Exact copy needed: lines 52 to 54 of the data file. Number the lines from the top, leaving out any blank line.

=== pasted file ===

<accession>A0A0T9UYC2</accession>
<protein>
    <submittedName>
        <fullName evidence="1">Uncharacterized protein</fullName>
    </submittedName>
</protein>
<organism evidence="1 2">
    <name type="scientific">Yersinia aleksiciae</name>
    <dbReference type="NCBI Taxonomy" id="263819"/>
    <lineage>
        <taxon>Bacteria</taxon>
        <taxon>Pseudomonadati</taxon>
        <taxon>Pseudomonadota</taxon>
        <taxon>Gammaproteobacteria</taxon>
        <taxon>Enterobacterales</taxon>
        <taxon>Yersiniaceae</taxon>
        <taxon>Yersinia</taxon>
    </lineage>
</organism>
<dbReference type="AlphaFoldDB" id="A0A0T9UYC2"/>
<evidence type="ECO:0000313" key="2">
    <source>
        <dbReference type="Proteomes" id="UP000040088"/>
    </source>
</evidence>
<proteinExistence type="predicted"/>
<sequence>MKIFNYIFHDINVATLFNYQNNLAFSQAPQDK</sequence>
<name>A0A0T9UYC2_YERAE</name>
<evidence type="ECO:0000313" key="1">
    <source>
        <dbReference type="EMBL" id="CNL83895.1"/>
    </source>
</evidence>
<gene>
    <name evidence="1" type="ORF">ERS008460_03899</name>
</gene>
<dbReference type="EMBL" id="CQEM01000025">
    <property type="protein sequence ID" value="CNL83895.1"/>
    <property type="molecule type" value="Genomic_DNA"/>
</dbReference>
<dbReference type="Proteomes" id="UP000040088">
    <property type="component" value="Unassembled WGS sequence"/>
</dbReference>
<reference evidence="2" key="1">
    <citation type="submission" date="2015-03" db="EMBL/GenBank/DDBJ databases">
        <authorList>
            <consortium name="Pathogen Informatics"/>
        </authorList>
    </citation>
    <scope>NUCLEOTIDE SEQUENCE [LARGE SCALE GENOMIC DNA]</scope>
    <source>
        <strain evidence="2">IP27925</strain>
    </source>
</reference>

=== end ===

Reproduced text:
        <strain evidence="2">IP27925</strain>
    </source>
</reference>